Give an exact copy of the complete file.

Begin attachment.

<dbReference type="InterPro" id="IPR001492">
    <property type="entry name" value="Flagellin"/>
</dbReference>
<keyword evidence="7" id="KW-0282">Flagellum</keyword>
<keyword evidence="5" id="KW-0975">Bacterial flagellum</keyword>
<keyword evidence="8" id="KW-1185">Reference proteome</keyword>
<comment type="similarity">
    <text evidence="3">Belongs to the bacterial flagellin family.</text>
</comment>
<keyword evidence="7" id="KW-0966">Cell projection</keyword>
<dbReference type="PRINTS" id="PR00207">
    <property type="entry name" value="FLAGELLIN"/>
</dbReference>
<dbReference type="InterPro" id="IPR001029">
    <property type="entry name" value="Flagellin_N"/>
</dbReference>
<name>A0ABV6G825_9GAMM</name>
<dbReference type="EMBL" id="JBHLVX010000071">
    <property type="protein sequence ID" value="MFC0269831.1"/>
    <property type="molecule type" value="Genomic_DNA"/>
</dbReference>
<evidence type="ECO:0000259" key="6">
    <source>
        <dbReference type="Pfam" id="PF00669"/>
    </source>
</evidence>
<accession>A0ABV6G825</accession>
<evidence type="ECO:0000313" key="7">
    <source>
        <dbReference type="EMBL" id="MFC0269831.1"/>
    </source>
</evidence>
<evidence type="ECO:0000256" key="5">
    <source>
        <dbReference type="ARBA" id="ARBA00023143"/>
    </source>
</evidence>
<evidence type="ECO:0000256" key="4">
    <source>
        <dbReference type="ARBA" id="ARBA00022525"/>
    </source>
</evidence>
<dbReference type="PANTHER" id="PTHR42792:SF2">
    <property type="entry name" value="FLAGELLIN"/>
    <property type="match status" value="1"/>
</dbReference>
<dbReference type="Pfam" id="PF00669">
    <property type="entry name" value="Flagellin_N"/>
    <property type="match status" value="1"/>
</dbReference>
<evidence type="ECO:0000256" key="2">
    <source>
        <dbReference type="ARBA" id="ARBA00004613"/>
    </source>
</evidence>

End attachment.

<dbReference type="InterPro" id="IPR001492">
    <property type="entry name" value="Flagellin"/>
</dbReference>
<keyword evidence="7" id="KW-0282">Flagellum</keyword>
<keyword evidence="5" id="KW-0975">Bacterial flagellum</keyword>
<keyword evidence="8" id="KW-1185">Reference proteome</keyword>
<comment type="similarity">
    <text evidence="3">Belongs to the bacterial flagellin family.</text>
</comment>
<keyword evidence="7" id="KW-0966">Cell projection</keyword>
<dbReference type="PRINTS" id="PR00207">
    <property type="entry name" value="FLAGELLIN"/>
</dbReference>
<dbReference type="InterPro" id="IPR001029">
    <property type="entry name" value="Flagellin_N"/>
</dbReference>
<name>A0ABV6G825_9GAMM</name>
<dbReference type="EMBL" id="JBHLVX010000071">
    <property type="protein sequence ID" value="MFC0269831.1"/>
    <property type="molecule type" value="Genomic_DNA"/>
</dbReference>
<evidence type="ECO:0000259" key="6">
    <source>
        <dbReference type="Pfam" id="PF00669"/>
    </source>
</evidence>
<accession>A0ABV6G825</accession>
<evidence type="ECO:0000313" key="7">
    <source>
        <dbReference type="EMBL" id="MFC0269831.1"/>
    </source>
</evidence>
<evidence type="ECO:0000256" key="5">
    <source>
        <dbReference type="ARBA" id="ARBA00023143"/>
    </source>
</evidence>
<evidence type="ECO:0000256" key="4">
    <source>
        <dbReference type="ARBA" id="ARBA00022525"/>
    </source>
</evidence>
<dbReference type="PANTHER" id="PTHR42792:SF2">
    <property type="entry name" value="FLAGELLIN"/>
    <property type="match status" value="1"/>
</dbReference>
<dbReference type="Pfam" id="PF00669">
    <property type="entry name" value="Flagellin_N"/>
    <property type="match status" value="1"/>
</dbReference>
<evidence type="ECO:0000256" key="2">
    <source>
        <dbReference type="ARBA" id="ARBA00004613"/>
    </source>
</evidence>